Pakistan refused to budge from what it described as its ‘principled stand.’ Islamabad deemed the U.S. night raid as a deliberate manoeuvre aimed at testing the Pakistani resolve. For recompense, it demanded an ‘unconditional apology’ from Washington, which wasn’t forthcoming. However, Islamabad kept harping on the apology demand which, according to its spokesmen, was a question of Pakistan’s sovereignty, dignity and honour.

The Pakistani rulers-both civilian and military-didn’t want to own the policy of defiance to the U.S. all by themselves and decided to share the responsibly of it with the parliament, the presumed representative of the people of Pakistan. It was reckoned to be a smart move. The crisis was no longer just an impasse between the government of Pakistan and the U.S., but had morphed into a dispute of such sensitivity that the whole nation had become involved in it. That, incidentally, was also the ground reality in Pakistan where popular opinion at the grassroots level had long been agitated by a series of humiliations heaped on Pakistan by the U.S. whose constant needling betrayed utter lack of sensitivity to Pakistani sensibilities.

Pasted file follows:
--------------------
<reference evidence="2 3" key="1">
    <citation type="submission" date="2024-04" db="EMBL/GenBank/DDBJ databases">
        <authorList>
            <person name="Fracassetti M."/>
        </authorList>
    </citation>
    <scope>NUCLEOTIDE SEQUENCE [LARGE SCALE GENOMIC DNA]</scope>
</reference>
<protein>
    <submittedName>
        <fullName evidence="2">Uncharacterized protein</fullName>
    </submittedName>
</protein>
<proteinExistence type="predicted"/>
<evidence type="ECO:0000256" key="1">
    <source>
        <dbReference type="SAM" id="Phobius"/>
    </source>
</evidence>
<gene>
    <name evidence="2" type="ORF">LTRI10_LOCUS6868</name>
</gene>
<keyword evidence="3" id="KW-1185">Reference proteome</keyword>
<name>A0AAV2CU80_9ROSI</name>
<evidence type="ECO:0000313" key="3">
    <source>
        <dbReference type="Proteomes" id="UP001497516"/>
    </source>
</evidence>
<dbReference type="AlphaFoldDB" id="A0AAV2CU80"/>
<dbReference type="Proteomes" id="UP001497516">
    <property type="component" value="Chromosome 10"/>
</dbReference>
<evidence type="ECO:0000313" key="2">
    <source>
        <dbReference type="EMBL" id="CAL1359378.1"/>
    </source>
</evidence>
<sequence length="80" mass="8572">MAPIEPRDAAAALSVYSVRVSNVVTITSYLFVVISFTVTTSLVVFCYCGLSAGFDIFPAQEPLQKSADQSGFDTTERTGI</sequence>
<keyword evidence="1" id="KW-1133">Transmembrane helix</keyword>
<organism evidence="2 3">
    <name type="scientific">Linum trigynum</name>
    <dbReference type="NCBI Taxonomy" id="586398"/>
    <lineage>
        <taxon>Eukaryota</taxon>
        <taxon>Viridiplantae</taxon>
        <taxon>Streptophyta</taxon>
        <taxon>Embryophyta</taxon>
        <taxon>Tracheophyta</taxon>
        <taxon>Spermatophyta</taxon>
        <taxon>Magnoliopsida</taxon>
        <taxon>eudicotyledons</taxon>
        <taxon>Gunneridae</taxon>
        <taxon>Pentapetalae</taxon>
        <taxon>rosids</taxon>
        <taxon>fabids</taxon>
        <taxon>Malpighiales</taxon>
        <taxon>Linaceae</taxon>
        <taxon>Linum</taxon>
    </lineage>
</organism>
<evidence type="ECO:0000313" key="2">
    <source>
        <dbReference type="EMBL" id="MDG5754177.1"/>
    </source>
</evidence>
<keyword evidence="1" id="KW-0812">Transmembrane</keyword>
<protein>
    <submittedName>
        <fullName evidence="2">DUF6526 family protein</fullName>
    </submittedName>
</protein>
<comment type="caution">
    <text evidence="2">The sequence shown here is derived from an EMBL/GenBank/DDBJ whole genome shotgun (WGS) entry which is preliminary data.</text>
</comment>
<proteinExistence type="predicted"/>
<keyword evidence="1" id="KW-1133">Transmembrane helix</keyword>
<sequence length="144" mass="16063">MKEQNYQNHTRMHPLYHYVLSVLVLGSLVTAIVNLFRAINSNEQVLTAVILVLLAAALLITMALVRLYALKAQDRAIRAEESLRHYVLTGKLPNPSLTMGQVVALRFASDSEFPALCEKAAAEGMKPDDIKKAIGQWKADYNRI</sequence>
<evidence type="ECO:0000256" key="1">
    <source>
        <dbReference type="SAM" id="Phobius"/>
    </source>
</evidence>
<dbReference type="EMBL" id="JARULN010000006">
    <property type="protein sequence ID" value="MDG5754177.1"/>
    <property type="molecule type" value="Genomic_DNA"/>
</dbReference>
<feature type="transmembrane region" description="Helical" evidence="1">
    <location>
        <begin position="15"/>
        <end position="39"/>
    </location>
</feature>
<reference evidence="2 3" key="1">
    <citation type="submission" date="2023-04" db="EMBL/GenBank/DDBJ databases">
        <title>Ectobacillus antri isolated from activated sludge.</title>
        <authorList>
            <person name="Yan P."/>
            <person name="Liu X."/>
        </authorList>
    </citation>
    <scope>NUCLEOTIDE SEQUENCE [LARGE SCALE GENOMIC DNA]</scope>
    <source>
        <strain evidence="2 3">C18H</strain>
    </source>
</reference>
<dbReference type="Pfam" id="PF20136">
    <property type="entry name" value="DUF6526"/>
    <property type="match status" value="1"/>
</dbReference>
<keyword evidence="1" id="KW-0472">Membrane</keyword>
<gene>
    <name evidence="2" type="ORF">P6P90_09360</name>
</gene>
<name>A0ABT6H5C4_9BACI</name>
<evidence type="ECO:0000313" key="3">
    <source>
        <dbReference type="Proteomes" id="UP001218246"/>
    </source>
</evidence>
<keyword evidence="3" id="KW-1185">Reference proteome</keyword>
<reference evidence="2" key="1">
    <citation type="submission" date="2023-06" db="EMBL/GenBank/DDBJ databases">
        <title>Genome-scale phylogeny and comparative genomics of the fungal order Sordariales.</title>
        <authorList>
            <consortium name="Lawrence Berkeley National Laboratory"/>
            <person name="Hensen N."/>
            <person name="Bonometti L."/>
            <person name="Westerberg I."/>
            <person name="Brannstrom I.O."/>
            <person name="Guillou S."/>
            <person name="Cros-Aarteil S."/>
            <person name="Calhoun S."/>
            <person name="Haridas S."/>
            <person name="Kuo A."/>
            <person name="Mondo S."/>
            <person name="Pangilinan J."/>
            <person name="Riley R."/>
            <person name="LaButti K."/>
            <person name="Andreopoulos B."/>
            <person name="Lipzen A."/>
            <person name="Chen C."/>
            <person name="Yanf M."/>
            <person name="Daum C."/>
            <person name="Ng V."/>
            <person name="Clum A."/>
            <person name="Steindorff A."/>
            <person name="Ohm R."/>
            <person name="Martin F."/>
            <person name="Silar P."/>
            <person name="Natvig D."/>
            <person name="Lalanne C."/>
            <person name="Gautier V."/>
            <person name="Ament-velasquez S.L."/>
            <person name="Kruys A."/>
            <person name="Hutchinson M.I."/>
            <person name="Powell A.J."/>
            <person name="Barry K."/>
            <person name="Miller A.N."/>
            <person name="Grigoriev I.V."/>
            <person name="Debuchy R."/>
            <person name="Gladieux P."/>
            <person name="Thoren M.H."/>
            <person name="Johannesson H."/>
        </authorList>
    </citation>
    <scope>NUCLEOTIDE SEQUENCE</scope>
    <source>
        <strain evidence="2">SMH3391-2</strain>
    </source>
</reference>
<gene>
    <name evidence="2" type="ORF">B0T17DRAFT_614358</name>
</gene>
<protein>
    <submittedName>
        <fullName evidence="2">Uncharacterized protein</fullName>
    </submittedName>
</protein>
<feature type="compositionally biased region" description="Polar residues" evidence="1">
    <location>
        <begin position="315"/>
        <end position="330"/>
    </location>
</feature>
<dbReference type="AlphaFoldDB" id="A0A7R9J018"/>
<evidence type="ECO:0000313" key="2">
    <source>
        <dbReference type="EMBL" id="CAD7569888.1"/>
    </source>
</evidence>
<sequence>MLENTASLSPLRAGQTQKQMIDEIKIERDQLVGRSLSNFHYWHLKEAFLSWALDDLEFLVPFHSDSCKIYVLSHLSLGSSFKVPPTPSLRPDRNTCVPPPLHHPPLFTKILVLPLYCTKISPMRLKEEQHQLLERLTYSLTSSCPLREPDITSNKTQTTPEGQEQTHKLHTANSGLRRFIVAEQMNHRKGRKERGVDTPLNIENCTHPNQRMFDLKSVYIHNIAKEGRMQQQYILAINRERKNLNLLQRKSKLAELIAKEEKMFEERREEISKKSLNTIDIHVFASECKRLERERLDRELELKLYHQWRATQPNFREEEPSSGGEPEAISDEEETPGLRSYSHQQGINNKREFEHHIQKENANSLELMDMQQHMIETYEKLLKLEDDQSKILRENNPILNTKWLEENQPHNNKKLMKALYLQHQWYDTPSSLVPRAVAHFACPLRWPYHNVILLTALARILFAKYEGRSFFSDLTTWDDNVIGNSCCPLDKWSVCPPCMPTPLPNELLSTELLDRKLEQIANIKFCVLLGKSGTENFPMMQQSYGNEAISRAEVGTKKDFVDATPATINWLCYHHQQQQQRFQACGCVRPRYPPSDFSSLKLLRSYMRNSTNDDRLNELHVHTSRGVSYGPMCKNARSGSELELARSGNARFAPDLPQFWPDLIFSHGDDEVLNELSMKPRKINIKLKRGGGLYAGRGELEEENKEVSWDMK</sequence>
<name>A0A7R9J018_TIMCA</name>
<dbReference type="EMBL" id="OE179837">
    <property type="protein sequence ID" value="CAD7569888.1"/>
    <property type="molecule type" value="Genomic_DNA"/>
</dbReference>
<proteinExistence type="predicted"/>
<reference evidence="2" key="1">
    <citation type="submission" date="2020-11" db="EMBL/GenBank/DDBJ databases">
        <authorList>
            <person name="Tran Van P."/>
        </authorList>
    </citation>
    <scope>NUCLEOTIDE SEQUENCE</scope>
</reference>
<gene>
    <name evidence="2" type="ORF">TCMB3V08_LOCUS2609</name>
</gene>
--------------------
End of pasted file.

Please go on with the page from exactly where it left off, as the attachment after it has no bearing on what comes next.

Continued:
The parliament, once the ball had landed in its court, dove into the issue with vengeance. After nearly three months of debate, it came up with a set of 14 recommendations that clearly raised the ante for the parties involved. Besides insisting on an unconditional apology, the parliament also demanded an end to the nightmare drone attacks against targets inside Pakistan, which was entirely in keeping with the people’s anger on the drone visitations. It also demanded, inter alia, that NATO should, henceforth, pay Pakistan adequate compensation for its transit facility. The new fee demanded was said to be $ 5,000 per container as against the previous nominal charge of just $ 250. The Pentagon Chief, Leon Paneta, angrily decried this demand as being close to extortion, if not highway robbery.